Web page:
Cuba, Africa, and Apartheid’s End: Africa's Children Return! examines the history and impressive dimensions of the Cuban Revolution’s solidarity with Africa. Cuba’s role in the southern African national liberation and anti-colonial struggle was the largest and most consequential manifestation of the island’s commitment to Africa. A key moment was the 1987–1988 battle of Cuito Cuanavale, which involved Cuba and Angola on one side, and South Africa and its allies on the other. Cuito Cuanavale contributed the end of apartheid and has assumed legendary status within the Cuban Revolution and the southern African liberation movement.
Isaac Saney is a Cuba and Black studies specialist and historian at Dalhousie University.
Chapter 1: Cuba’s Internationalism and the Global South
Chapter 2: Setting the Stage
Chapter 3: The Road to Cuito Cuanavale
Chapter 4: The Battle for Cuito Cuanavale
Chapter 5: Aftermath: Military Consequences
Chapter 6: Aftermath: Namibia and South Africa
Chapter 7: Aftermath: Impact on the Botha Regime
Chapter 8: Cuba as Africa, Africa as Cuba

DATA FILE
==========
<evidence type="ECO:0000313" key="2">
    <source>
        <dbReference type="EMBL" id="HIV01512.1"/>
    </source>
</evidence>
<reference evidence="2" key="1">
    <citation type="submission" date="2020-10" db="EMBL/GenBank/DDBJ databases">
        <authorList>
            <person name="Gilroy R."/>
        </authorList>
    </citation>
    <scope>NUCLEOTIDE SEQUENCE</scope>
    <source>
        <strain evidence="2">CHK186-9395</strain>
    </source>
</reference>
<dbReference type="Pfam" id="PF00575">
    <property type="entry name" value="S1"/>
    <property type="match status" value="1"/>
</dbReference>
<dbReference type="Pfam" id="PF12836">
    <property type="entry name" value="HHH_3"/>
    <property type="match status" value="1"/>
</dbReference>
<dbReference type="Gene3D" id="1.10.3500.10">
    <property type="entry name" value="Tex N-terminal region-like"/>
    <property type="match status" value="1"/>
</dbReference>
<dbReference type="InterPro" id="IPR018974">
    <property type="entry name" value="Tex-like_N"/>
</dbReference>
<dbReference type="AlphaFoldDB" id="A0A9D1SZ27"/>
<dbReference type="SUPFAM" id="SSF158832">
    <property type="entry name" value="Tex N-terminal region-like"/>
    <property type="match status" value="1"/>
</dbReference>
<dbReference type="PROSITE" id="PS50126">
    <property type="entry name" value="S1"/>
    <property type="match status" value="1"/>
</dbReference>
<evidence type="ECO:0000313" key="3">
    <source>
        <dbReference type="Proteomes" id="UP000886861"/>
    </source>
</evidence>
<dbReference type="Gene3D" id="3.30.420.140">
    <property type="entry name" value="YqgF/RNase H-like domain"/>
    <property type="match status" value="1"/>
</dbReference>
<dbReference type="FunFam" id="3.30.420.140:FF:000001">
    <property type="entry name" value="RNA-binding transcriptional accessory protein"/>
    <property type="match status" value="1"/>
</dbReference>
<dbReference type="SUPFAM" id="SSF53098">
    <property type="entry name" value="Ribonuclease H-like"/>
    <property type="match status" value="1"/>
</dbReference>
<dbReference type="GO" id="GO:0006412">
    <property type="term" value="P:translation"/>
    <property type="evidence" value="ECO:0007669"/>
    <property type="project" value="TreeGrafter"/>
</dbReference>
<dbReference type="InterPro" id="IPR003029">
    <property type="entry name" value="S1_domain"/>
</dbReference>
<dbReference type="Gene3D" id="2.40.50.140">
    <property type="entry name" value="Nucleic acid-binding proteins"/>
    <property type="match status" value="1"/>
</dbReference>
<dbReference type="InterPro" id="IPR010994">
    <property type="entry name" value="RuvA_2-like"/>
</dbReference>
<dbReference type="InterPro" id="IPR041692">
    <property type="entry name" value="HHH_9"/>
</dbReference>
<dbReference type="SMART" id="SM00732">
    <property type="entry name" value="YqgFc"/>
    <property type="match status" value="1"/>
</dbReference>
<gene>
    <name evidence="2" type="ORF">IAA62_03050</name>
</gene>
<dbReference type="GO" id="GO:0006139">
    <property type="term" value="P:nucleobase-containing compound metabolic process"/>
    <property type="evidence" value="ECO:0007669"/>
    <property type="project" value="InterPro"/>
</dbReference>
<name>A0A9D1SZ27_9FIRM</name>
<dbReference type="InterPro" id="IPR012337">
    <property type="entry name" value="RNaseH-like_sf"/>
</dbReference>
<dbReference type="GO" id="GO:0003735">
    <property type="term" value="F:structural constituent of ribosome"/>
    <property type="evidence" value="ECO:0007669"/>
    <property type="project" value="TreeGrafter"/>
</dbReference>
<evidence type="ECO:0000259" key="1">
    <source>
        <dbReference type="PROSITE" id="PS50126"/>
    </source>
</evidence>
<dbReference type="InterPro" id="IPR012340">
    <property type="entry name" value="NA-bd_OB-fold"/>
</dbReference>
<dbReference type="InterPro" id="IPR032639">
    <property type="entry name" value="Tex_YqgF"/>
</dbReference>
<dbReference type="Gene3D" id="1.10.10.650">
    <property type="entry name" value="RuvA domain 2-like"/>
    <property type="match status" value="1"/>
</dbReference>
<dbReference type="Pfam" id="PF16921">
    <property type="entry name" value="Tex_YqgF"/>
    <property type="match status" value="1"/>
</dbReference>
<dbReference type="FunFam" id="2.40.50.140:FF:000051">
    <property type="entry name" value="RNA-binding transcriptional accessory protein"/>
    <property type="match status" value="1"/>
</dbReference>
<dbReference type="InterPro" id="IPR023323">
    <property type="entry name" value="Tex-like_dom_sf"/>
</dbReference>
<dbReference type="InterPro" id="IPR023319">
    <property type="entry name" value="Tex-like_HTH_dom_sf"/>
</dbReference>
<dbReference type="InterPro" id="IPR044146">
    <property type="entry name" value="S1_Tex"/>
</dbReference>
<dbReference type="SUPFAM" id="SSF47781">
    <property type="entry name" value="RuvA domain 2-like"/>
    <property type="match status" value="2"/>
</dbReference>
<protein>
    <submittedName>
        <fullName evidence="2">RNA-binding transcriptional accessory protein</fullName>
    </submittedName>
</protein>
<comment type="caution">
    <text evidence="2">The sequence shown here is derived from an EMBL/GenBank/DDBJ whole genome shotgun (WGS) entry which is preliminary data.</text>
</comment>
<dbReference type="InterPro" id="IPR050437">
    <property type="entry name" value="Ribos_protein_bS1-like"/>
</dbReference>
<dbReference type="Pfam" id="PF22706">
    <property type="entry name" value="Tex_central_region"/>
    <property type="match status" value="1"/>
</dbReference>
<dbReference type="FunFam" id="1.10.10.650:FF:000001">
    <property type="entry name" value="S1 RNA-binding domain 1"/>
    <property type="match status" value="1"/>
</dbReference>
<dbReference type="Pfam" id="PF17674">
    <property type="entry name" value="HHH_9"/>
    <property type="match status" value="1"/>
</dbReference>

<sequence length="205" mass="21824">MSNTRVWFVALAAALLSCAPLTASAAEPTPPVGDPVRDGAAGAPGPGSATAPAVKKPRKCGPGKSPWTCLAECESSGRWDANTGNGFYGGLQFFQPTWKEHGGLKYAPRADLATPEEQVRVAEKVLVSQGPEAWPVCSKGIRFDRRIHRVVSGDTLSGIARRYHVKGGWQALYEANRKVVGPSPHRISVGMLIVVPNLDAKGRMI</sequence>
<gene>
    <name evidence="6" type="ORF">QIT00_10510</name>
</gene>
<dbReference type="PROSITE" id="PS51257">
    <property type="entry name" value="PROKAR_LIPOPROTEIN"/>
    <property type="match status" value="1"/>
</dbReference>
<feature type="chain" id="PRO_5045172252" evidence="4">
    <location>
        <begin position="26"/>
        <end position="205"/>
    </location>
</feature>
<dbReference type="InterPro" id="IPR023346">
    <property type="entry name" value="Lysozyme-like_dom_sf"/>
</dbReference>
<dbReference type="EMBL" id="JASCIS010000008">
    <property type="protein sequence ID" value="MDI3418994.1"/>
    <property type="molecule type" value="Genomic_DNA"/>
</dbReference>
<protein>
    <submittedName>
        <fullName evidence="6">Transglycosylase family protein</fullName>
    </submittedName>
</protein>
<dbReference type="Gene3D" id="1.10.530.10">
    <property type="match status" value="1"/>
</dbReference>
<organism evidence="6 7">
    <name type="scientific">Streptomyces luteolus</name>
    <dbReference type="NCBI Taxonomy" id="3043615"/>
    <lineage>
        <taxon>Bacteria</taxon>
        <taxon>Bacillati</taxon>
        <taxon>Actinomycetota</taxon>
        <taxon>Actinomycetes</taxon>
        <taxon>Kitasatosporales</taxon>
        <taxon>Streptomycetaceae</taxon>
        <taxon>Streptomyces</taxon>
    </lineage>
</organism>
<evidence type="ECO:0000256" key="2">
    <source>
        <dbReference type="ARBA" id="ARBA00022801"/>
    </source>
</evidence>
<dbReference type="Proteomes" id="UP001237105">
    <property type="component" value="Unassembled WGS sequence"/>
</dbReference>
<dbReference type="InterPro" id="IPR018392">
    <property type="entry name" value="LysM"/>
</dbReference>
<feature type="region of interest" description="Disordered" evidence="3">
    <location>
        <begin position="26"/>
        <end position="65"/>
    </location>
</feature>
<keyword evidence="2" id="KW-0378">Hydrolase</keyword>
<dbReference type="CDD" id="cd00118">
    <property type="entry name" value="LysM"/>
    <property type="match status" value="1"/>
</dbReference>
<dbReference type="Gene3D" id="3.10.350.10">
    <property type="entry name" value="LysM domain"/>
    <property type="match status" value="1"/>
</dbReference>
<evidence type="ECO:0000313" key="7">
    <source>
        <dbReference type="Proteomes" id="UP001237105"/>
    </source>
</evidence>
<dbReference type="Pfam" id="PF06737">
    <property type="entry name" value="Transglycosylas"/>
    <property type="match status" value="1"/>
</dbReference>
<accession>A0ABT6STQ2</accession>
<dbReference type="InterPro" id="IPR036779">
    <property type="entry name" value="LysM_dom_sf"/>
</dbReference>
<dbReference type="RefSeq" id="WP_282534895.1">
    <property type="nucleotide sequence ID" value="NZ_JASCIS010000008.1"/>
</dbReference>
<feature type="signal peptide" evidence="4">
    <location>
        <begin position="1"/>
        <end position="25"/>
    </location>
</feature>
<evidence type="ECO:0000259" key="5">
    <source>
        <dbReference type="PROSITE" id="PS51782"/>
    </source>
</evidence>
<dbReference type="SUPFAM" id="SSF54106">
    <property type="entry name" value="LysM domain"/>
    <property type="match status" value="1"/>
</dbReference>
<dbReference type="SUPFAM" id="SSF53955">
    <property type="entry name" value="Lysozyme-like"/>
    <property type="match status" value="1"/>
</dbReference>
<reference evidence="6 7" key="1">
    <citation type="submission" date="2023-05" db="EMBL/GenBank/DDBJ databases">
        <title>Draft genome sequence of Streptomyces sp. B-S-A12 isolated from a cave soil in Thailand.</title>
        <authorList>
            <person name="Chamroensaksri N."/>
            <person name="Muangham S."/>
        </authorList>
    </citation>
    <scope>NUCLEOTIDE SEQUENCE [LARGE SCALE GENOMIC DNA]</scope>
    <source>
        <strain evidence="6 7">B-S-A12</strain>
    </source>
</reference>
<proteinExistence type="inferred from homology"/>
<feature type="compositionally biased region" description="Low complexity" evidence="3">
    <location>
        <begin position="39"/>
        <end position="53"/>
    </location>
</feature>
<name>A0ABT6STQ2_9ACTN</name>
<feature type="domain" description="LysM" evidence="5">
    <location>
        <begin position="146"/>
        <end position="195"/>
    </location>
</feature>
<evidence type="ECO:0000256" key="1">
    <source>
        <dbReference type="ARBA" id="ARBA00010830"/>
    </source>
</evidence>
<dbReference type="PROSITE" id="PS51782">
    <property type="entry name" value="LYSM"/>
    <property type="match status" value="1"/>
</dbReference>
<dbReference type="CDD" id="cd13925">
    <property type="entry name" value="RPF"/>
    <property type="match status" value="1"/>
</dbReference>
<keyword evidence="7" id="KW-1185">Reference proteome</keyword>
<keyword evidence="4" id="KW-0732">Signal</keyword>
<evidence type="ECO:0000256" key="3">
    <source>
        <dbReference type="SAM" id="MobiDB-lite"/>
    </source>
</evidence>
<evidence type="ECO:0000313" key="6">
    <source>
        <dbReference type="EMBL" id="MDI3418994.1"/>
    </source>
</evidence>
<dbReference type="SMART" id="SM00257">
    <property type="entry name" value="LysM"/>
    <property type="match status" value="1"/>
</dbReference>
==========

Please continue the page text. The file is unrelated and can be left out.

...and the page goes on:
Cuba, Africa, and Apartheid’s End is a definitive account of Cuba’s role in the liberation of southern Africa, especially South Africa and Namibia, centering on the Battle of Cuito Cuanavale. Isaac Saney skillfully and meticulously chronicles the internationalism of the Cuban government and its people to repay Cuba’s debt to Africa, the ancestral homeland of so many of its citizens.
Cuba, Africa, and Apartheid's End deserves to be very widely read.
Cuba, Africa and Apartheid's End is a significant contribution to the understanding of events in southern Africa during the 1980s and 1990s.
Isaac Saney offers an authoritative account of Cuba’s role in liberating Namibia and South Africa that is centred on the battle of Cuito Cuanavale (1987-1988). With skilful attention to detail and a meticulous use of sources, the book exposes the full breath of Cuba’s internationalism and updates the historical and symbolic ties between the Caribbean island and the African continent.
For more information, check out this interview with the author: [Part One] and [Part Two].